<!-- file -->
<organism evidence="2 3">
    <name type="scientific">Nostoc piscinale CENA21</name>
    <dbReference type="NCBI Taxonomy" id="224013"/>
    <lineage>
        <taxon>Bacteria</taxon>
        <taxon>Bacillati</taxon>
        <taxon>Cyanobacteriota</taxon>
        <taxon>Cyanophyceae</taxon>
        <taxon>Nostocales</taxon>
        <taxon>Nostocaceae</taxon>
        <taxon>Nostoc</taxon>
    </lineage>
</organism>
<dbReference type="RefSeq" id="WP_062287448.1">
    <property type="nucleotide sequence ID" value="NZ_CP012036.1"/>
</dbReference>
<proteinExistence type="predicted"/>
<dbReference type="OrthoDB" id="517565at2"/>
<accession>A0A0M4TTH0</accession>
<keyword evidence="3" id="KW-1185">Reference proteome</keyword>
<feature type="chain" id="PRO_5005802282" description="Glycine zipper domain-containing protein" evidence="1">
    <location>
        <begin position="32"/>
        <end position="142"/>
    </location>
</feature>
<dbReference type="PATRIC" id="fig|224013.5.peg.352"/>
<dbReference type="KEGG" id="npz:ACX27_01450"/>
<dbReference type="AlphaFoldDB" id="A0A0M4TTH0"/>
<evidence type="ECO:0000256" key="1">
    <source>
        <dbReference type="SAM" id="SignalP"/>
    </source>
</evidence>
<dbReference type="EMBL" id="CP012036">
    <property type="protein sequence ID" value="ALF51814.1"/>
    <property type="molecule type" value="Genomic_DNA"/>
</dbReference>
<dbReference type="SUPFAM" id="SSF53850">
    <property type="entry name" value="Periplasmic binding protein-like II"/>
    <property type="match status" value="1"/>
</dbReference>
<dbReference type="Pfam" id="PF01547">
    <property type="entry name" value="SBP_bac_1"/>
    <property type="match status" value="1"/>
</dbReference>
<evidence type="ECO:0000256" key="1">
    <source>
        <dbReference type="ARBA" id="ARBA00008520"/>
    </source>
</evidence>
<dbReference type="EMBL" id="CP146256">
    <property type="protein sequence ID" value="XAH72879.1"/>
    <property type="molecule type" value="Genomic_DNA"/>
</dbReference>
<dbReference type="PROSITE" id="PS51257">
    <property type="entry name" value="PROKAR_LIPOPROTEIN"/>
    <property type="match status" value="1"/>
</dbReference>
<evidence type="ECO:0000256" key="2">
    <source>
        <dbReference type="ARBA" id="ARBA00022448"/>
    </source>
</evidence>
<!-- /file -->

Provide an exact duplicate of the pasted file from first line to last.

<organism evidence="2 3">
    <name type="scientific">Nostoc piscinale CENA21</name>
    <dbReference type="NCBI Taxonomy" id="224013"/>
    <lineage>
        <taxon>Bacteria</taxon>
        <taxon>Bacillati</taxon>
        <taxon>Cyanobacteriota</taxon>
        <taxon>Cyanophyceae</taxon>
        <taxon>Nostocales</taxon>
        <taxon>Nostocaceae</taxon>
        <taxon>Nostoc</taxon>
    </lineage>
</organism>
<dbReference type="RefSeq" id="WP_062287448.1">
    <property type="nucleotide sequence ID" value="NZ_CP012036.1"/>
</dbReference>
<proteinExistence type="predicted"/>
<dbReference type="OrthoDB" id="517565at2"/>
<accession>A0A0M4TTH0</accession>
<keyword evidence="3" id="KW-1185">Reference proteome</keyword>
<feature type="chain" id="PRO_5005802282" description="Glycine zipper domain-containing protein" evidence="1">
    <location>
        <begin position="32"/>
        <end position="142"/>
    </location>
</feature>
<dbReference type="PATRIC" id="fig|224013.5.peg.352"/>
<dbReference type="KEGG" id="npz:ACX27_01450"/>
<dbReference type="AlphaFoldDB" id="A0A0M4TTH0"/>
<evidence type="ECO:0000256" key="1">
    <source>
        <dbReference type="SAM" id="SignalP"/>
    </source>
</evidence>
<dbReference type="EMBL" id="CP012036">
    <property type="protein sequence ID" value="ALF51814.1"/>
    <property type="molecule type" value="Genomic_DNA"/>
</dbReference>
<dbReference type="SUPFAM" id="SSF53850">
    <property type="entry name" value="Periplasmic binding protein-like II"/>
    <property type="match status" value="1"/>
</dbReference>
<dbReference type="Pfam" id="PF01547">
    <property type="entry name" value="SBP_bac_1"/>
    <property type="match status" value="1"/>
</dbReference>
<evidence type="ECO:0000256" key="1">
    <source>
        <dbReference type="ARBA" id="ARBA00008520"/>
    </source>
</evidence>
<dbReference type="EMBL" id="CP146256">
    <property type="protein sequence ID" value="XAH72879.1"/>
    <property type="molecule type" value="Genomic_DNA"/>
</dbReference>
<dbReference type="PROSITE" id="PS51257">
    <property type="entry name" value="PROKAR_LIPOPROTEIN"/>
    <property type="match status" value="1"/>
</dbReference>
<evidence type="ECO:0000256" key="2">
    <source>
        <dbReference type="ARBA" id="ARBA00022448"/>
    </source>
</evidence>